E-cigarette Ads and Youth
About 2.4 million middle and high school students were current (past 30-day) users of electronic cigarettes, or e-cigarettes, in 2014. Most e-cigarettes contain nicotine, which causes addiction, may harm brain development, and could lead to continued tobacco product use among youth. Tobacco product advertising can entice youth to use tobacco, and spending to advertise e-cigarettes has increased rapidly since 2011. About 69% of middle and high school students were exposed to e-cigarette advertisements in retail stores, on the Internet, in magazines/newspapers, or on TV/movies. Exposure to e-cigarette advertisements may be contributing to increases in e-cigarette use among youth. Efforts by states, communities, and others could reduce this exposure.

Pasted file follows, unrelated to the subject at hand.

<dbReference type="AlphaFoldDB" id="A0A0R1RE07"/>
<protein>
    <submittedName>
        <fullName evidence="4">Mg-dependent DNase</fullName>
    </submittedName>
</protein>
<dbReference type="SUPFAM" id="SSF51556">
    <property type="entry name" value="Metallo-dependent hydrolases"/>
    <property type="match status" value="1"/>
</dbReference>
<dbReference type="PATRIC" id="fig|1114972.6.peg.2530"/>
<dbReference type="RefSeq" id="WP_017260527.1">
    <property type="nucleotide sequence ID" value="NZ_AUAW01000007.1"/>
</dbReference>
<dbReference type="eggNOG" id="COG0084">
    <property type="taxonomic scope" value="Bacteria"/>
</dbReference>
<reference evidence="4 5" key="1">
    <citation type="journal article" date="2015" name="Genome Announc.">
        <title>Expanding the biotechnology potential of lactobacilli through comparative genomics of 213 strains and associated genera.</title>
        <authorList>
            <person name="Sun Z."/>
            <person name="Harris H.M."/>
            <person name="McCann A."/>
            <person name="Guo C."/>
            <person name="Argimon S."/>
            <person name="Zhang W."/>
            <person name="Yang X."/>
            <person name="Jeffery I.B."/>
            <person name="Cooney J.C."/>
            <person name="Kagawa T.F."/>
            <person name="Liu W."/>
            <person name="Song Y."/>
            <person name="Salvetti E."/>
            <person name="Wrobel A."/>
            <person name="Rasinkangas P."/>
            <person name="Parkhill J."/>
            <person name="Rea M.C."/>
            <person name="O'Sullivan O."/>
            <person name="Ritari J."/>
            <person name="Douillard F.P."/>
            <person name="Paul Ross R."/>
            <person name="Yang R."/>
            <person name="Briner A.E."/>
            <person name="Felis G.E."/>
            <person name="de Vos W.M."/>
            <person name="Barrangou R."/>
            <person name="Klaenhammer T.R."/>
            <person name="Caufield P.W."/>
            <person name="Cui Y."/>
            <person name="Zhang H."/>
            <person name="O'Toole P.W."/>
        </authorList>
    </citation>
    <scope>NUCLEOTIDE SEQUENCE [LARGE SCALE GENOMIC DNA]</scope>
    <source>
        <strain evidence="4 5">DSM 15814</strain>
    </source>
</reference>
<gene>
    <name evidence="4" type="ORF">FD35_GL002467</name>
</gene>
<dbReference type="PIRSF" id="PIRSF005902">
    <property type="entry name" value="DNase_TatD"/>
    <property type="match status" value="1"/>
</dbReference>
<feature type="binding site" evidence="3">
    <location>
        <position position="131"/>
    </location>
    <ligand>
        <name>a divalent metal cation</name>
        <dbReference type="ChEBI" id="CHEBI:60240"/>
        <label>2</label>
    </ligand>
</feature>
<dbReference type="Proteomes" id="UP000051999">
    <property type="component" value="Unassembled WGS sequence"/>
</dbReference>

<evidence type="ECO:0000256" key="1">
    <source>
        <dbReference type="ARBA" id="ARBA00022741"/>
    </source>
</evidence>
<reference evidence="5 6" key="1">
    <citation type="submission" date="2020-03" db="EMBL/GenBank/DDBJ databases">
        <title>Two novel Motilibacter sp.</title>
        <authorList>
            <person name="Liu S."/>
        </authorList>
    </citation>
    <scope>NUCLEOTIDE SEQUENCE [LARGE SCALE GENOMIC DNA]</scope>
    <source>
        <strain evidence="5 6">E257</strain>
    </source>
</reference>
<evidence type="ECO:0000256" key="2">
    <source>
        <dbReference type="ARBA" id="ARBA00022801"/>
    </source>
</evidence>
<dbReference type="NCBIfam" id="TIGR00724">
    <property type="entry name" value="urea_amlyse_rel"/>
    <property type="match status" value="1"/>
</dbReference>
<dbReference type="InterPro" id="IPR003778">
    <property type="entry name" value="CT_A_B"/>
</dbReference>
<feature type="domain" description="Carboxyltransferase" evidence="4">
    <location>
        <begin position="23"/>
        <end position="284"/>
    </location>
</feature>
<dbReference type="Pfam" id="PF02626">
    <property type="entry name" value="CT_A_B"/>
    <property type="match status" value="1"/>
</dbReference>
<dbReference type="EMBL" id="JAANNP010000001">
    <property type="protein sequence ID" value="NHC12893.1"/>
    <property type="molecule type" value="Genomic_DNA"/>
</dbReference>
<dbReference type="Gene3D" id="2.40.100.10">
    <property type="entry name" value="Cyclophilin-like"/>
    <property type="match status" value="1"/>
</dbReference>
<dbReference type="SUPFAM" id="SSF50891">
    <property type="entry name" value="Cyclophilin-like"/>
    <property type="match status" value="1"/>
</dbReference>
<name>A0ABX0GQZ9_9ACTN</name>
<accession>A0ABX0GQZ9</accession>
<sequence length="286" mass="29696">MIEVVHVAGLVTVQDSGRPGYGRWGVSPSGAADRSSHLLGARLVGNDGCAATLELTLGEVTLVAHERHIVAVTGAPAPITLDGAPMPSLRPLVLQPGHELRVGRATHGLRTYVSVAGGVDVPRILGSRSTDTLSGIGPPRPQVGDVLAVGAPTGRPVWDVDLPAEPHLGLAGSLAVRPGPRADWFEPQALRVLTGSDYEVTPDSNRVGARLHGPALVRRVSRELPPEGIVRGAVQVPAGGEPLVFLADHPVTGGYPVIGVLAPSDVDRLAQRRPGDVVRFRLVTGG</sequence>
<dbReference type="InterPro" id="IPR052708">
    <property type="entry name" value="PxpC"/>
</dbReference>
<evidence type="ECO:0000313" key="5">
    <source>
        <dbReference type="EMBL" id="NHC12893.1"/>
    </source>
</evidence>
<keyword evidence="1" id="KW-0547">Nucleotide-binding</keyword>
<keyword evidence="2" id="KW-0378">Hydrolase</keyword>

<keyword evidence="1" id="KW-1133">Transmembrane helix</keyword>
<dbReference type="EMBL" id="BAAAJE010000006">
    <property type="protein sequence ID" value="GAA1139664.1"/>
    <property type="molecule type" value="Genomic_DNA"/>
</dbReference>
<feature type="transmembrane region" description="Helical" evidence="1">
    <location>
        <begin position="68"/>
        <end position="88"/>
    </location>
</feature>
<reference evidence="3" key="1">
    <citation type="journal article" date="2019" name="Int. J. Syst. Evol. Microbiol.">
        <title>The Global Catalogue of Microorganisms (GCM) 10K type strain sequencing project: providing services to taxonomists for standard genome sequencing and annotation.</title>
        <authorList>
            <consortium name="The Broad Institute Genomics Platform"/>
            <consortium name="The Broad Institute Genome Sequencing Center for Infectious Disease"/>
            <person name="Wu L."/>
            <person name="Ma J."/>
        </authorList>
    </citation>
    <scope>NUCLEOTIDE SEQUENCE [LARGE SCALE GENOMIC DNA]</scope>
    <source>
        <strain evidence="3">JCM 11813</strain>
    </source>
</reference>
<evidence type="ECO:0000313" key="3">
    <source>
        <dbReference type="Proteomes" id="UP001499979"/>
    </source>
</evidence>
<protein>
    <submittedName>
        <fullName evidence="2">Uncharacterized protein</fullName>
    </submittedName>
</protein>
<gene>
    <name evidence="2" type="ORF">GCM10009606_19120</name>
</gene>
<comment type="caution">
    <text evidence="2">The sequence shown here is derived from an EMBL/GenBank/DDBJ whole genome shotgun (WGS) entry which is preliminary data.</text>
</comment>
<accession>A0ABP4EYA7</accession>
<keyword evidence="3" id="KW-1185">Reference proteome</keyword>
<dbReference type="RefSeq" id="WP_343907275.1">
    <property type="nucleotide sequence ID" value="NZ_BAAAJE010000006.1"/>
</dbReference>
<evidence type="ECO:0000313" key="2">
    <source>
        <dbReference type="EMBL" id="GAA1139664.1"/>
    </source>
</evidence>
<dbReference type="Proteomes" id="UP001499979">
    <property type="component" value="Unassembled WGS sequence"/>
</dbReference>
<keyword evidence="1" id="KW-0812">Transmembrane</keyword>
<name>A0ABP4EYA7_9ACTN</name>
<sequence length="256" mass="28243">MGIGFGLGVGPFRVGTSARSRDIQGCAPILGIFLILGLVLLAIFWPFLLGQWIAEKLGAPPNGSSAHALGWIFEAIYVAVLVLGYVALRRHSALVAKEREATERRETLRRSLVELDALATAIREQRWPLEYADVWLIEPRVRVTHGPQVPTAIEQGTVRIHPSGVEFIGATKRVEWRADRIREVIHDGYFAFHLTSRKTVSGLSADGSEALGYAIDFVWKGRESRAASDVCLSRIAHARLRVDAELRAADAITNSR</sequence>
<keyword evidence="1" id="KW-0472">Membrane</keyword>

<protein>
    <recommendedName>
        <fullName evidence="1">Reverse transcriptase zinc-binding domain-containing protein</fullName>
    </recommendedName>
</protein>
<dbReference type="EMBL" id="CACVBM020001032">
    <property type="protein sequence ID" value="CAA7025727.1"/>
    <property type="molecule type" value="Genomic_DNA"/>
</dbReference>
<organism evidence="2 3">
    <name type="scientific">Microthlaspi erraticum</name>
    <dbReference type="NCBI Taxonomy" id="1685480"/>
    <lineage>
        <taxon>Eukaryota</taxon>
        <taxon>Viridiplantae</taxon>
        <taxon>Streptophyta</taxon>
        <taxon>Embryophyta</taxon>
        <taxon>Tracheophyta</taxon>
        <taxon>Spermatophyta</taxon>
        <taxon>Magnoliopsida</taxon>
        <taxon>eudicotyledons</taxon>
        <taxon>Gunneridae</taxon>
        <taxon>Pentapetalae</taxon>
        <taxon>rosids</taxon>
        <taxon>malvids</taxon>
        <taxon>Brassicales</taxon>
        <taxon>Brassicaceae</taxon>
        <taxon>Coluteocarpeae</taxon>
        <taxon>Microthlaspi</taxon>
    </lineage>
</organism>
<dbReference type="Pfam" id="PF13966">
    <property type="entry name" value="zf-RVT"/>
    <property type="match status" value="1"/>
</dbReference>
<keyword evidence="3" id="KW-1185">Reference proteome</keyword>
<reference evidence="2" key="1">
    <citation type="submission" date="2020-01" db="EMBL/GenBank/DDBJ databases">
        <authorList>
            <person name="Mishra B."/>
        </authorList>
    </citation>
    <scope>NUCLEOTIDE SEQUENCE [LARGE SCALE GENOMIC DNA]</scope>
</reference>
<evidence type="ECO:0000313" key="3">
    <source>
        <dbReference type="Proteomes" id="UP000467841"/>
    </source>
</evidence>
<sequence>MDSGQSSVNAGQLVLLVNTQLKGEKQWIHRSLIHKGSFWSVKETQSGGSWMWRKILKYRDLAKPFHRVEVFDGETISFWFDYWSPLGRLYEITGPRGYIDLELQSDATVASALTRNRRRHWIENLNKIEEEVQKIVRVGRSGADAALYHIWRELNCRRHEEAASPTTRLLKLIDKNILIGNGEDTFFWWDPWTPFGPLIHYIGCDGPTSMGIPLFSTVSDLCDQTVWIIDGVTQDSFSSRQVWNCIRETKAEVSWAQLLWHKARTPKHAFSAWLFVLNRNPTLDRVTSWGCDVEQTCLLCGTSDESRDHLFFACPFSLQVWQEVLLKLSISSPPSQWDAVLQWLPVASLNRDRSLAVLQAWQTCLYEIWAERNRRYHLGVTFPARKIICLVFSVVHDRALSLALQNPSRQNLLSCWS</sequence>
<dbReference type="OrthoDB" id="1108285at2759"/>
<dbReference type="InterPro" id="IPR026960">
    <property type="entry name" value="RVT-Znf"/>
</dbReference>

States and communities can:
Fund tobacco prevention and control programs at CDC-recommended levels to prevent youth use of all tobacco products, including e-cigarettes.
Work to limit where and how all tobacco products, including e-cigarettes, are sold to reduce youth e-cigarette use, as well as ad exposure.
Support efforts to implement and sustain proven youth tobacco prevention actions such as tobacco price increases, comprehensive smoke-free laws, and high-impact mass media campaigns.
More than 18 million (7 in 10) US middle and high school youth were exposed to e-cigarette ads in 2014.
More than 1 in 2 middle and high school youth were exposed to e-cigarette ads in retail stores.